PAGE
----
June 7 thru June 28 (4 weeks) | Tuesdays, 10:00 am to noon
You have probably heard of American composers and musicians like Aaron Copland, Quincy Jones, and Phillip Glass…. but did you know that they all have a teacher in common? Nadia Boulanger (1887-1979) was a French composer, conductor and incredibly influential music teacher. American composer and critic Virgil Thomson once described Boulanger as “a one-woman graduate school so powerful and permeating that legend credits every U.S. town with two things – a five-and-dime and a Boulanger pupil.”
Boulanger was also the first woman to conduct major orchestras like the New York Philharmonic. Her singular devotion to music and quite conservative outlook on religion and gender issues complicate her legacy, but her influence is undeniable. In this course, we’ll explore Boulanger’s most well-known work as a teacher but also her career as a composer and a conductor, listening to a lot of music along the way!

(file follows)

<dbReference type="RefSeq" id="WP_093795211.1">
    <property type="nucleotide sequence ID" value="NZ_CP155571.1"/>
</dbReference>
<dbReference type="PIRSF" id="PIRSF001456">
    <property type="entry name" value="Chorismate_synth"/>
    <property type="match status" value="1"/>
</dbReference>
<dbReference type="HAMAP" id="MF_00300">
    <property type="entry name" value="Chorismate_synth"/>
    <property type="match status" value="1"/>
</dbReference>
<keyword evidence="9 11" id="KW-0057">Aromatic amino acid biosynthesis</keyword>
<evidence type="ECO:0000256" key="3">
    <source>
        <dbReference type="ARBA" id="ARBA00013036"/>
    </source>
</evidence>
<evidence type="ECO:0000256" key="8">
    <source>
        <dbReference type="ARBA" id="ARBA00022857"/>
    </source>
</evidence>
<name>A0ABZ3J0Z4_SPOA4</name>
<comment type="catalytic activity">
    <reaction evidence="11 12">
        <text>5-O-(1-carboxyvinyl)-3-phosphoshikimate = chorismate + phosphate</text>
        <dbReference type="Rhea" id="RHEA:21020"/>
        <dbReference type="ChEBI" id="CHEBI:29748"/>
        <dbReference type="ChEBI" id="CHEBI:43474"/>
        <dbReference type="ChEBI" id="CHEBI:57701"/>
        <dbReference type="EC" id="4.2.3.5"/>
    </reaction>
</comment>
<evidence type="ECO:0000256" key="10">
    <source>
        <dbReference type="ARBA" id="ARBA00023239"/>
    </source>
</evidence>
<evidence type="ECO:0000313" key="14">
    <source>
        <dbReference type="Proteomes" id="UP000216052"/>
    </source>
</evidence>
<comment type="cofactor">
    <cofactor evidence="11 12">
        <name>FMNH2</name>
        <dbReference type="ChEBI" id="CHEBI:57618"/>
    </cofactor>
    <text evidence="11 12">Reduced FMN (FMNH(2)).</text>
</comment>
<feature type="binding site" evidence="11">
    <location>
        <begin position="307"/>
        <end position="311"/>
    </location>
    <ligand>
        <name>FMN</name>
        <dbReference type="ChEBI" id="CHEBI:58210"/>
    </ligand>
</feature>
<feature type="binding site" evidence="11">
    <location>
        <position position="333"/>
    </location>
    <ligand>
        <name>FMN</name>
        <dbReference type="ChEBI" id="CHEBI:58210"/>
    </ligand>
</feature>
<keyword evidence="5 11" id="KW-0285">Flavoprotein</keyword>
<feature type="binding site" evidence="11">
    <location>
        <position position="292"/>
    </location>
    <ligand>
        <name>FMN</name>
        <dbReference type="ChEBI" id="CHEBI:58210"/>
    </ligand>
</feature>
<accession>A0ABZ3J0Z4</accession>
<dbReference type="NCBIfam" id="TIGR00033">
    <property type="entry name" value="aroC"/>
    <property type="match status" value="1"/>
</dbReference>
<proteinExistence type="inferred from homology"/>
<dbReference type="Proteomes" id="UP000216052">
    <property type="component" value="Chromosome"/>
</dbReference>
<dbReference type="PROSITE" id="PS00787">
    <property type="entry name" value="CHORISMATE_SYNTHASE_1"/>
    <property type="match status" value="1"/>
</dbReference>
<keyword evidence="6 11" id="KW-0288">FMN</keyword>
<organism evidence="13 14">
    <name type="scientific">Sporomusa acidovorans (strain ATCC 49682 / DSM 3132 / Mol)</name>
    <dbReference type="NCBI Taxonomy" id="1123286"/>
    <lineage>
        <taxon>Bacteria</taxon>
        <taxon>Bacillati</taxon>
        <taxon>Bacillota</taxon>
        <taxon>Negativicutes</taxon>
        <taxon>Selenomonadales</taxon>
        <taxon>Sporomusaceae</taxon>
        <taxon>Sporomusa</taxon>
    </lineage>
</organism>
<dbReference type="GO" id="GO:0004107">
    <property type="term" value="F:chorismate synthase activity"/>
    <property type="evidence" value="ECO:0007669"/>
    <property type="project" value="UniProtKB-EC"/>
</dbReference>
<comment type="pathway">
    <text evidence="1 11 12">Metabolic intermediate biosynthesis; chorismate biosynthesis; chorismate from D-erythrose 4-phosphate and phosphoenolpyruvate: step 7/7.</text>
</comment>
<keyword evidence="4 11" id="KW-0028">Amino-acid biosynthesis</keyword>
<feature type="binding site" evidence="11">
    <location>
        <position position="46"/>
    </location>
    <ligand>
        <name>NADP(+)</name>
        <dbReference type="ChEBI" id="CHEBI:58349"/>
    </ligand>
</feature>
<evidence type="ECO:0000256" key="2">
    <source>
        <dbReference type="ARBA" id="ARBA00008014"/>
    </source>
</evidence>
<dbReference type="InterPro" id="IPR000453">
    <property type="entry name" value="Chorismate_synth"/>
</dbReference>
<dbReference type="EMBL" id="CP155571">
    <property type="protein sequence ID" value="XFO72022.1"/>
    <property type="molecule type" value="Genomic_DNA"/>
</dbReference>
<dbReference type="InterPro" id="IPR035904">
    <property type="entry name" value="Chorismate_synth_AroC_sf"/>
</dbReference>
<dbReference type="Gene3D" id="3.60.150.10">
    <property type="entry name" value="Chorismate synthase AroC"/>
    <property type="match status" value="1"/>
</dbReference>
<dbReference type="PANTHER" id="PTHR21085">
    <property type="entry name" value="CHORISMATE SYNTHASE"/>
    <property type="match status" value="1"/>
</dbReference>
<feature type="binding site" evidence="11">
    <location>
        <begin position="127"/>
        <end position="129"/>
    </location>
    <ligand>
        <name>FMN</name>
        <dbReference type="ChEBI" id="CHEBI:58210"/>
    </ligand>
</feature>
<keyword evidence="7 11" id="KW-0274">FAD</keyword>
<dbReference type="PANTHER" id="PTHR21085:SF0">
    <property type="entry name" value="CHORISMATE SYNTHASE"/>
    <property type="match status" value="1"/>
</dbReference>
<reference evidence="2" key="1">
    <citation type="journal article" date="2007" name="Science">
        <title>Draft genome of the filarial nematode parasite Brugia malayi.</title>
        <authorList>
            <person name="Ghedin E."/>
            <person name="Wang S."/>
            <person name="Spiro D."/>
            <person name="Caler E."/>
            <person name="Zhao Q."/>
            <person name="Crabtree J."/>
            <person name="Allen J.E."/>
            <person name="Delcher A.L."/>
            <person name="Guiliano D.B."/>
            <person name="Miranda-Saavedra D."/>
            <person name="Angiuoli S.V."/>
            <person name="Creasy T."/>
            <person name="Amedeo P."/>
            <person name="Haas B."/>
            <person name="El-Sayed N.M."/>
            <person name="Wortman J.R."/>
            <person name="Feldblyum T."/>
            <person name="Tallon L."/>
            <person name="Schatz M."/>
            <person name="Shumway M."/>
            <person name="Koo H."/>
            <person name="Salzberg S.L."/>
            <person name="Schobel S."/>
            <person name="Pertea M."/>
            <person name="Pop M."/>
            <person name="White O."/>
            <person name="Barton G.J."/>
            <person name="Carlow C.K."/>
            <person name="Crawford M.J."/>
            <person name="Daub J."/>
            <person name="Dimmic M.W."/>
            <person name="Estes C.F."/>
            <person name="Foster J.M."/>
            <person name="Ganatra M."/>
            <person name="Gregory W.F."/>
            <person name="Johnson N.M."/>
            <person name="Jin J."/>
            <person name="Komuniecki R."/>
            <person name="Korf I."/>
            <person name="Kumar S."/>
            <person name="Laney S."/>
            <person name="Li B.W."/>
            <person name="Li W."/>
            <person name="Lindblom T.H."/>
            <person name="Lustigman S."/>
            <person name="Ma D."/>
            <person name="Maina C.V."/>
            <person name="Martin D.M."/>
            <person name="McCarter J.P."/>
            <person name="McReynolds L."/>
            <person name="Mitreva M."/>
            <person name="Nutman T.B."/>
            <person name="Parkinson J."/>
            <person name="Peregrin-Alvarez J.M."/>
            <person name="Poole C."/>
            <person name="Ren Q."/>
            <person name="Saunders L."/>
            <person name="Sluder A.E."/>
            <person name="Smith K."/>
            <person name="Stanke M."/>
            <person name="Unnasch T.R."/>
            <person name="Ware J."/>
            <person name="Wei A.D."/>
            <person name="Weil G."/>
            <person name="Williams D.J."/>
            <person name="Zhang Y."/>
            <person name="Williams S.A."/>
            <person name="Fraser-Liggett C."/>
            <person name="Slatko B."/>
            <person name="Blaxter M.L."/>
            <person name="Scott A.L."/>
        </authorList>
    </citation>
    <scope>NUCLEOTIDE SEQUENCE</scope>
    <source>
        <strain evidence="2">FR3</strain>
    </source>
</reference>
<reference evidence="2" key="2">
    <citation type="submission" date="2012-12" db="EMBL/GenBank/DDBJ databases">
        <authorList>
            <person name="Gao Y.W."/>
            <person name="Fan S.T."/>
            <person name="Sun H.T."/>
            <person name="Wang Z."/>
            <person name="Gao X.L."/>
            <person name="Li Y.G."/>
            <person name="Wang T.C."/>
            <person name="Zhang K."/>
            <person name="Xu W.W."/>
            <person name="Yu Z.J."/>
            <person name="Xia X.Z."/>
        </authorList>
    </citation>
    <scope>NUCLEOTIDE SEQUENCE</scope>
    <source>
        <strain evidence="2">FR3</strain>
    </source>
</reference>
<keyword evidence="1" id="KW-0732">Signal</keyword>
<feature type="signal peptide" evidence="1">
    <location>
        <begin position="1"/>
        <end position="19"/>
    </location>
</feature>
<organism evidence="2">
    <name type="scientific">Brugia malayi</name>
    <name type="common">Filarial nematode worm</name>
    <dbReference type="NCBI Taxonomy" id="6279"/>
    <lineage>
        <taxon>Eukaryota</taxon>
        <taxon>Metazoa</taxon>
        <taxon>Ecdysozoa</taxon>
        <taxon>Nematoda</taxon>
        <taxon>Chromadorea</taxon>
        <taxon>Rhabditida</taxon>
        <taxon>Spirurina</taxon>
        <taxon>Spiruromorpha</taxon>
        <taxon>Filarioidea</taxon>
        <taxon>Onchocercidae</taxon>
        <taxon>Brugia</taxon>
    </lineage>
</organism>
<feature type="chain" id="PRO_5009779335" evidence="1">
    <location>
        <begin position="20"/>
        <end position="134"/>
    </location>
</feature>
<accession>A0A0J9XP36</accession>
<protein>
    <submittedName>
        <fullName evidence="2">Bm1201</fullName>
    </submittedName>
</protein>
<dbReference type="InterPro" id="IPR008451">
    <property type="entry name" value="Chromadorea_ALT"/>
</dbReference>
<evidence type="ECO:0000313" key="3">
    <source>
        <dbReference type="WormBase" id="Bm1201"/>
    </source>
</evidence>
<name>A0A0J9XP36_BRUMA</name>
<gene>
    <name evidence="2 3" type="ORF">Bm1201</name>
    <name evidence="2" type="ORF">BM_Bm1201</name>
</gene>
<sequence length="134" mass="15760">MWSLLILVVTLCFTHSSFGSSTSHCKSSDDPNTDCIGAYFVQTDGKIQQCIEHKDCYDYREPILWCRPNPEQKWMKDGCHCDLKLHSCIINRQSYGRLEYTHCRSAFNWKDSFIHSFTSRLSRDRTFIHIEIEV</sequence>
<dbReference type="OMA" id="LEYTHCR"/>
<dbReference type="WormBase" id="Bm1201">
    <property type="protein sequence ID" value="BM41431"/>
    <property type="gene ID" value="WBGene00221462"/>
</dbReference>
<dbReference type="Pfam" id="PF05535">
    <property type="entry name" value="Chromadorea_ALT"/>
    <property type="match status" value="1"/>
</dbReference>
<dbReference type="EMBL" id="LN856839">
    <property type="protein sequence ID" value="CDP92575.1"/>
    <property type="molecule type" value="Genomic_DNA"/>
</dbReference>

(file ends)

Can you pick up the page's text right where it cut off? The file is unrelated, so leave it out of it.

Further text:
Instructor: Sara McClure is a PhD candidate in musicology and a Chancellor’s Fellow at the University of Kansas, where she is working on a dissertation about orchestral ensembles in nineteenth-century St. Louis. She earned a Master of Music in Musicology from UMKC, where she received the Graduate Teaching assistant Superior Teaching Award and an M.M. in Choral Conducting from East Carolina University. She serves as the Musicologist-in-Residence for the Midwest Chamber Ensemble and the Music Director at Prairie Baptist Church in Prairie Village.